- Paramount originally only had permission to make a silent version of the film, delaying production while negotiations went on with Wells' estate. They were so happy with the finished product that they offered producer George Pal his pick for another film based on Welles' work. He choose and went on to produce The Time Machine in 1960.
- Clayton Forrester would also become the name of the evil mad scientist on cult TV show Mystery Science Theatre 3000 played by Trace Beaulieu.
What's not to like?
The more puritan fans of H.G. Welles might object to the numerous changes between book and film (but frankly, they need to get out more anyway) but there is a slight pang of regret that the film is set in Hollywood's back garden instead of Horsell Common in Surrey. It makes the film feel lazier than it actually is although the change of setting matters very little. The film takes further liberties with the narrative such as Forrester's scientific background and romantic pursuit of the alluring Van Buren - Welles' hero had no name, was a writer and reunited with his wife before suffering a nervous breakdown.
The film almost seems to dispense with the narrative entirely once the invasion begins as the human cast get ultimately overshadowed by the film's effects and scenes of destruction. I liked the scenes of hysteria and mass panic in the streets as people scramble over themselves to flee the devastation but when the drama is on an individual level, none of the actors really make their characters stand out which is a pity. It also isn't as bold with its political subtext - there is brief talk about using nukes to defend themselves but there is little mention of the Cold War paranoia that is so evident in another classic sci-fi film from the time, 1956's Invasion Of The Body Snatchers. Did America really perceive the Soviets as an unstoppable alien force in 1953?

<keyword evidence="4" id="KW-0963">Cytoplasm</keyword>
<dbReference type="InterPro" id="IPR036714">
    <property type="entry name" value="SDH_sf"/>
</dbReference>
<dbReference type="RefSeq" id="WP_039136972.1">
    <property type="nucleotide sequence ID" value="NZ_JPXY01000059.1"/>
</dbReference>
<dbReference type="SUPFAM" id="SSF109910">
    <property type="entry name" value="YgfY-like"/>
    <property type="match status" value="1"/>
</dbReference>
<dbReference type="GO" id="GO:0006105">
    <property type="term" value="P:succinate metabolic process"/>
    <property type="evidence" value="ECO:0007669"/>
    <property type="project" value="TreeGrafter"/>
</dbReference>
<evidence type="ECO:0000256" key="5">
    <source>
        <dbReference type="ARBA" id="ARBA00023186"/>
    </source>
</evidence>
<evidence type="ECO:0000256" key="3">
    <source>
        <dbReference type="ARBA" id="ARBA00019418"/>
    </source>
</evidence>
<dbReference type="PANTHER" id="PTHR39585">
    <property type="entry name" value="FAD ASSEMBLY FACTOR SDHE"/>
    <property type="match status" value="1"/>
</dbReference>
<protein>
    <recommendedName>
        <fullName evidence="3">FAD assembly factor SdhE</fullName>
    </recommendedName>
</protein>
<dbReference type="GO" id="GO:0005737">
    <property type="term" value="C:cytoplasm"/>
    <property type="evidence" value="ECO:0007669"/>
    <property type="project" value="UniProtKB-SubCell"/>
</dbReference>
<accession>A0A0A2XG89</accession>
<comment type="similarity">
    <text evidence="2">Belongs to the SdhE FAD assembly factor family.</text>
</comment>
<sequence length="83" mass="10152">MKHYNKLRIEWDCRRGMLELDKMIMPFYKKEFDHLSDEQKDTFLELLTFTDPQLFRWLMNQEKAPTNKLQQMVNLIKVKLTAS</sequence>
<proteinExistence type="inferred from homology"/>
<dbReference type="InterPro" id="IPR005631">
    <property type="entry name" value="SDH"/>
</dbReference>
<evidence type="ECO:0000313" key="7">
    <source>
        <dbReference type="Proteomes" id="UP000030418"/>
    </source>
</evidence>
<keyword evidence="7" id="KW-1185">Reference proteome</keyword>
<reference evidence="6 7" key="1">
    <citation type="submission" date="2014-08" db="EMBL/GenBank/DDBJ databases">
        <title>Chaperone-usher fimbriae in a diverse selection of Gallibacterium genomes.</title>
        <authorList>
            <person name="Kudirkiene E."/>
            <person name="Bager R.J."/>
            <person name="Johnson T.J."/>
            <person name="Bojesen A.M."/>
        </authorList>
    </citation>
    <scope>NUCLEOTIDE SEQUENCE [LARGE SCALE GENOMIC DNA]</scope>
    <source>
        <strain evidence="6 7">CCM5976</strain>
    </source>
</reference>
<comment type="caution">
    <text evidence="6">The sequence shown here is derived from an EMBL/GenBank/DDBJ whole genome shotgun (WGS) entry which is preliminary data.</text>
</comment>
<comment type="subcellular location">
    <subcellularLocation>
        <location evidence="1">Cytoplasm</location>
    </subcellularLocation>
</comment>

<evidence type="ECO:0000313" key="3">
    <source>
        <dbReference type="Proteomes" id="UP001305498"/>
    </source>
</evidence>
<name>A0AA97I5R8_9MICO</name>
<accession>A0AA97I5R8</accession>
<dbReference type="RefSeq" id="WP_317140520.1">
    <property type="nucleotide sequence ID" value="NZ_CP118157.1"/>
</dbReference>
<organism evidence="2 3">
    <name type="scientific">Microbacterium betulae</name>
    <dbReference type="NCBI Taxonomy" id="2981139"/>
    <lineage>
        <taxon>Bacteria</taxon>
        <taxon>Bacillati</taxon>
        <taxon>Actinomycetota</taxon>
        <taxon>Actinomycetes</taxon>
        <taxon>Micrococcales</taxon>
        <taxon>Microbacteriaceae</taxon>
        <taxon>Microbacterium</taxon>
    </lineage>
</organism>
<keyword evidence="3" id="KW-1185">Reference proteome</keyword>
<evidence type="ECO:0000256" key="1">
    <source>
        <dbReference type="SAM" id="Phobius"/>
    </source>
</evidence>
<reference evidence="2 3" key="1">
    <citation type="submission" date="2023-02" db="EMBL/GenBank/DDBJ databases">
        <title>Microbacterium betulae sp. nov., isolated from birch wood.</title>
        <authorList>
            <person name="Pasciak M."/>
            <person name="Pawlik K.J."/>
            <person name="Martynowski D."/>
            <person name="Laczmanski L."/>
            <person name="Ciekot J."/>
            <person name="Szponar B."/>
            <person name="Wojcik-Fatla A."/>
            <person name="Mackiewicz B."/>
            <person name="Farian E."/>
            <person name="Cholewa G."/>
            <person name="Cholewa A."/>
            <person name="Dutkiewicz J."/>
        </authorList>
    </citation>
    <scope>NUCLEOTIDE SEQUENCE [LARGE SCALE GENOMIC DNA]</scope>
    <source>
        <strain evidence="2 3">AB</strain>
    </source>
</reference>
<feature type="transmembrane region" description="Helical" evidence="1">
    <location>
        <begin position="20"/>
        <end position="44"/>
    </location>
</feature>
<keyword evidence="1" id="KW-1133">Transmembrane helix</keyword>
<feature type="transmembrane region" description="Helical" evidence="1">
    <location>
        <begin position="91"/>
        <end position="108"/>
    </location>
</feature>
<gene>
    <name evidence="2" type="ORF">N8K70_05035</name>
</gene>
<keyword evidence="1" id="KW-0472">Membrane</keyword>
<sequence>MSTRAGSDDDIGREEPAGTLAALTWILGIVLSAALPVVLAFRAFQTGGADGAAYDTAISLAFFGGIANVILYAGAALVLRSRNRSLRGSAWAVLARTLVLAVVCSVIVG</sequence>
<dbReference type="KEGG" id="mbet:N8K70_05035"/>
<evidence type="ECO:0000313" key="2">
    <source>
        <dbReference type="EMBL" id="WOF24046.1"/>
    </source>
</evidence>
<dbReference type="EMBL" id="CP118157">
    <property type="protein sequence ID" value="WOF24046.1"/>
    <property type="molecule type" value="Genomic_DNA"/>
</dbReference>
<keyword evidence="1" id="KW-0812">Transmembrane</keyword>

Should I watch it?
Sci-fi lovers and geeks of every nature will get a real kick from The War Of The Worlds which retains enough spirit to still provide plenty of chills amid the almost gleeful destruction of the West Coast. The film has dated somewhat, as you'd expect, but remains an impressive retelling of Welles' story. Truth be told, I actually prefer this to Spielberg's adaptation because it has a charm that was sorely lacking from the cold and emotionless modern version.
Great For: nerds, special effects wizards, paranoid Republicans
Not So Great For: anyone born after the Millennium, students of H.G. Welles, Martians
What else should I watch?
For me, Invasion Of The Body Snatchers is probably the greatest sci-fi film of the 1950s as it is not only a chilling alien invasion story of a different kind but also a not-so-subtle metaphor for the creeping influence of Communism. Other classics from the time include 1958's The Fly, The Blob and the somewhat goofy Attack Of The 50 Foot Woman. You also cannot mention sci-fi from the Fifties without talking about Ed Wood's legendary stinker Plan 9 From Outer Space, a film so terrible as to almost be critic-proof. Almost.
Spielberg's War Of The Worlds updates the story once again and delivers huge alien tripods stamping all over the US while Tom Cruise sprints across the rubble. The film lacks any real tension, partly because we're all so familiar with the story nowadays, but it adopts a cold and almost impassive look at the end of mankind. Far more interesting and entertaining is Tim Burton's Mars Attacks! which features gleefully violent aliens landing on Earth and zapping anything in sights. With a cast featuring everybody from Jack Nicholson and Pierce Brosnan to Sarah Jessica Parker and singer Tom Jones, the film is a lot of fun and almost feels like a parody of films like this.
© 2018 Benjamin Cox